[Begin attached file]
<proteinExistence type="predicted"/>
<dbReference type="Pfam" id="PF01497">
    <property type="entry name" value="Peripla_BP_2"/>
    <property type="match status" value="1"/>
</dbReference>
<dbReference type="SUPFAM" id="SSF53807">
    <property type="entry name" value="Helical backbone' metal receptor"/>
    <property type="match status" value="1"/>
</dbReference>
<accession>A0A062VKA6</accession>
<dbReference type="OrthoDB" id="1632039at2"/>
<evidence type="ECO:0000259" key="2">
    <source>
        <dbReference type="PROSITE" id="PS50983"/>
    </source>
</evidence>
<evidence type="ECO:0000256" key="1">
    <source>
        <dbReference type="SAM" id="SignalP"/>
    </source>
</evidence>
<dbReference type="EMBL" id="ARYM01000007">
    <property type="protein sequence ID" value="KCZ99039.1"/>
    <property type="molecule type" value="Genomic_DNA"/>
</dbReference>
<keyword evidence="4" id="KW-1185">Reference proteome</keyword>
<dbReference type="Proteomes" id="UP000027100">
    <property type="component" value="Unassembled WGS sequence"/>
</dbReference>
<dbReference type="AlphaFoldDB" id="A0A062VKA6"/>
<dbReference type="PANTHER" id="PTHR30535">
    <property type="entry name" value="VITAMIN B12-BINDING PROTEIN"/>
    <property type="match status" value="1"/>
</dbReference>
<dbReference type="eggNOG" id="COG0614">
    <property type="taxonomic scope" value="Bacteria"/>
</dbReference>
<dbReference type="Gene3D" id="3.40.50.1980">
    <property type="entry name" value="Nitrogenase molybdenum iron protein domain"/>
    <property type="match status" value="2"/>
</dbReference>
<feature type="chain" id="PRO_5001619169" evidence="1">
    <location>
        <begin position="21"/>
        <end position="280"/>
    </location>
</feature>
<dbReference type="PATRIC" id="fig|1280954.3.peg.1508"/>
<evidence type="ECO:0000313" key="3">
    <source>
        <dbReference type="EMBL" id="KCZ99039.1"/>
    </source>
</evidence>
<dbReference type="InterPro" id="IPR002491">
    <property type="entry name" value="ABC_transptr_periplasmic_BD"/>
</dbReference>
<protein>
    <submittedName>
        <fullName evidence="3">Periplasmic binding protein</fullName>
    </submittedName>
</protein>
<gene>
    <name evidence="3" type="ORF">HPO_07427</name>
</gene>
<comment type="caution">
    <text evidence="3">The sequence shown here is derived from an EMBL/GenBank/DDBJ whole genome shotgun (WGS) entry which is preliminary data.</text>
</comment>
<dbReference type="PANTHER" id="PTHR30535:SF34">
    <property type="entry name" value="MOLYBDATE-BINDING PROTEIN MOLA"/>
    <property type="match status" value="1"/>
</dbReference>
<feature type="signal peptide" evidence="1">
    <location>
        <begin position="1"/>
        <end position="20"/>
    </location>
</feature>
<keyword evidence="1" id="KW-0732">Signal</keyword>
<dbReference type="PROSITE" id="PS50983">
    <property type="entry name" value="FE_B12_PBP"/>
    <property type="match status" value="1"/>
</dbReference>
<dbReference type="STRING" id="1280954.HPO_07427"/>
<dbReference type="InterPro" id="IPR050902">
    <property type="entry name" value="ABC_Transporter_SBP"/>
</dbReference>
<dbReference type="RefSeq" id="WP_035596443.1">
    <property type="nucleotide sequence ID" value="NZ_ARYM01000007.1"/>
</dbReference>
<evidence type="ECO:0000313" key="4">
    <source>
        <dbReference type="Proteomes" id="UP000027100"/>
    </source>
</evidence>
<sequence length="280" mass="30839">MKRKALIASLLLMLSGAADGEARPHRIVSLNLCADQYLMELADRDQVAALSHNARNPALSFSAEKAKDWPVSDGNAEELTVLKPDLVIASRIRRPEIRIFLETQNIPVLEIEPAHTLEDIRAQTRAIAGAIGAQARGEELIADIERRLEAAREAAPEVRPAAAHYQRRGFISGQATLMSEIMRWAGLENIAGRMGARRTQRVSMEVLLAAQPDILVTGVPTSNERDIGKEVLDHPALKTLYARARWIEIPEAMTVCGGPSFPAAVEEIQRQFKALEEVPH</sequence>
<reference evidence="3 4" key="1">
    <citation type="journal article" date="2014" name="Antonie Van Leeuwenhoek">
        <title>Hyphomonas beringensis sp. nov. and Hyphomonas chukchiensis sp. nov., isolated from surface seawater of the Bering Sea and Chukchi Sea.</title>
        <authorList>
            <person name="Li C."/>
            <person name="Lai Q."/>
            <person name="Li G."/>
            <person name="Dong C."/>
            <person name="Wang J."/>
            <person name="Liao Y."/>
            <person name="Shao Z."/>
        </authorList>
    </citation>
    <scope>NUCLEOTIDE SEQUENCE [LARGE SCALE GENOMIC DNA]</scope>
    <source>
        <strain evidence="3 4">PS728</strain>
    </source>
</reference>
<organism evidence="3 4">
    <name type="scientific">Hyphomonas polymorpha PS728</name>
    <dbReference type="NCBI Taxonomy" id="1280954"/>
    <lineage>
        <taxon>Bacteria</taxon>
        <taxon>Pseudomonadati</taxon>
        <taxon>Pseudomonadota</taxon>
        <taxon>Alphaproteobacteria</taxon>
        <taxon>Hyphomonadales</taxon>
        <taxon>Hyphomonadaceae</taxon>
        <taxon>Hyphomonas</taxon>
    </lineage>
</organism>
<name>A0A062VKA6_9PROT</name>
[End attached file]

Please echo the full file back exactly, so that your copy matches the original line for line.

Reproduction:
<proteinExistence type="predicted"/>
<dbReference type="Pfam" id="PF01497">
    <property type="entry name" value="Peripla_BP_2"/>
    <property type="match status" value="1"/>
</dbReference>
<dbReference type="SUPFAM" id="SSF53807">
    <property type="entry name" value="Helical backbone' metal receptor"/>
    <property type="match status" value="1"/>
</dbReference>
<accession>A0A062VKA6</accession>
<dbReference type="OrthoDB" id="1632039at2"/>
<evidence type="ECO:0000259" key="2">
    <source>
        <dbReference type="PROSITE" id="PS50983"/>
    </source>
</evidence>
<evidence type="ECO:0000256" key="1">
    <source>
        <dbReference type="SAM" id="SignalP"/>
    </source>
</evidence>
<dbReference type="EMBL" id="ARYM01000007">
    <property type="protein sequence ID" value="KCZ99039.1"/>
    <property type="molecule type" value="Genomic_DNA"/>
</dbReference>
<keyword evidence="4" id="KW-1185">Reference proteome</keyword>
<dbReference type="Proteomes" id="UP000027100">
    <property type="component" value="Unassembled WGS sequence"/>
</dbReference>
<dbReference type="AlphaFoldDB" id="A0A062VKA6"/>
<dbReference type="PANTHER" id="PTHR30535">
    <property type="entry name" value="VITAMIN B12-BINDING PROTEIN"/>
    <property type="match status" value="1"/>
</dbReference>
<dbReference type="eggNOG" id="COG0614">
    <property type="taxonomic scope" value="Bacteria"/>
</dbReference>
<dbReference type="Gene3D" id="3.40.50.1980">
    <property type="entry name" value="Nitrogenase molybdenum iron protein domain"/>
    <property type="match status" value="2"/>
</dbReference>
<feature type="chain" id="PRO_5001619169" evidence="1">
    <location>
        <begin position="21"/>
        <end position="280"/>
    </location>
</feature>
<dbReference type="PATRIC" id="fig|1280954.3.peg.1508"/>
<evidence type="ECO:0000313" key="3">
    <source>
        <dbReference type="EMBL" id="KCZ99039.1"/>
    </source>
</evidence>
<dbReference type="InterPro" id="IPR002491">
    <property type="entry name" value="ABC_transptr_periplasmic_BD"/>
</dbReference>
<protein>
    <submittedName>
        <fullName evidence="3">Periplasmic binding protein</fullName>
    </submittedName>
</protein>
<gene>
    <name evidence="3" type="ORF">HPO_07427</name>
</gene>
<comment type="caution">
    <text evidence="3">The sequence shown here is derived from an EMBL/GenBank/DDBJ whole genome shotgun (WGS) entry which is preliminary data.</text>
</comment>
<dbReference type="PANTHER" id="PTHR30535:SF34">
    <property type="entry name" value="MOLYBDATE-BINDING PROTEIN MOLA"/>
    <property type="match status" value="1"/>
</dbReference>
<feature type="signal peptide" evidence="1">
    <location>
        <begin position="1"/>
        <end position="20"/>
    </location>
</feature>
<keyword evidence="1" id="KW-0732">Signal</keyword>
<dbReference type="PROSITE" id="PS50983">
    <property type="entry name" value="FE_B12_PBP"/>
    <property type="match status" value="1"/>
</dbReference>
<dbReference type="STRING" id="1280954.HPO_07427"/>
<dbReference type="InterPro" id="IPR050902">
    <property type="entry name" value="ABC_Transporter_SBP"/>
</dbReference>
<dbReference type="RefSeq" id="WP_035596443.1">
    <property type="nucleotide sequence ID" value="NZ_ARYM01000007.1"/>
</dbReference>
<evidence type="ECO:0000313" key="4">
    <source>
        <dbReference type="Proteomes" id="UP000027100"/>
    </source>
</evidence>
<sequence length="280" mass="30839">MKRKALIASLLLMLSGAADGEARPHRIVSLNLCADQYLMELADRDQVAALSHNARNPALSFSAEKAKDWPVSDGNAEELTVLKPDLVIASRIRRPEIRIFLETQNIPVLEIEPAHTLEDIRAQTRAIAGAIGAQARGEELIADIERRLEAAREAAPEVRPAAAHYQRRGFISGQATLMSEIMRWAGLENIAGRMGARRTQRVSMEVLLAAQPDILVTGVPTSNERDIGKEVLDHPALKTLYARARWIEIPEAMTVCGGPSFPAAVEEIQRQFKALEEVPH</sequence>
<reference evidence="3 4" key="1">
    <citation type="journal article" date="2014" name="Antonie Van Leeuwenhoek">
        <title>Hyphomonas beringensis sp. nov. and Hyphomonas chukchiensis sp. nov., isolated from surface seawater of the Bering Sea and Chukchi Sea.</title>
        <authorList>
            <person name="Li C."/>
            <person name="Lai Q."/>
            <person name="Li G."/>
            <person name="Dong C."/>
            <person name="Wang J."/>
            <person name="Liao Y."/>
            <person name="Shao Z."/>
        </authorList>
    </citation>
    <scope>NUCLEOTIDE SEQUENCE [LARGE SCALE GENOMIC DNA]</scope>
    <source>
        <strain evidence="3 4">PS728</strain>
    </source>
</reference>
<organism evidence="3 4">
    <name type="scientific">Hyphomonas polymorpha PS728</name>
    <dbReference type="NCBI Taxonomy" id="1280954"/>
    <lineage>
        <taxon>Bacteria</taxon>
        <taxon>Pseudomonadati</taxon>
        <taxon>Pseudomonadota</taxon>
        <taxon>Alphaproteobacteria</taxon>
        <taxon>Hyphomonadales</taxon>
        <taxon>Hyphomonadaceae</taxon>
        <taxon>Hyphomonas</taxon>
    </lineage>
</organism>
<name>A0A062VKA6_9PROT</name>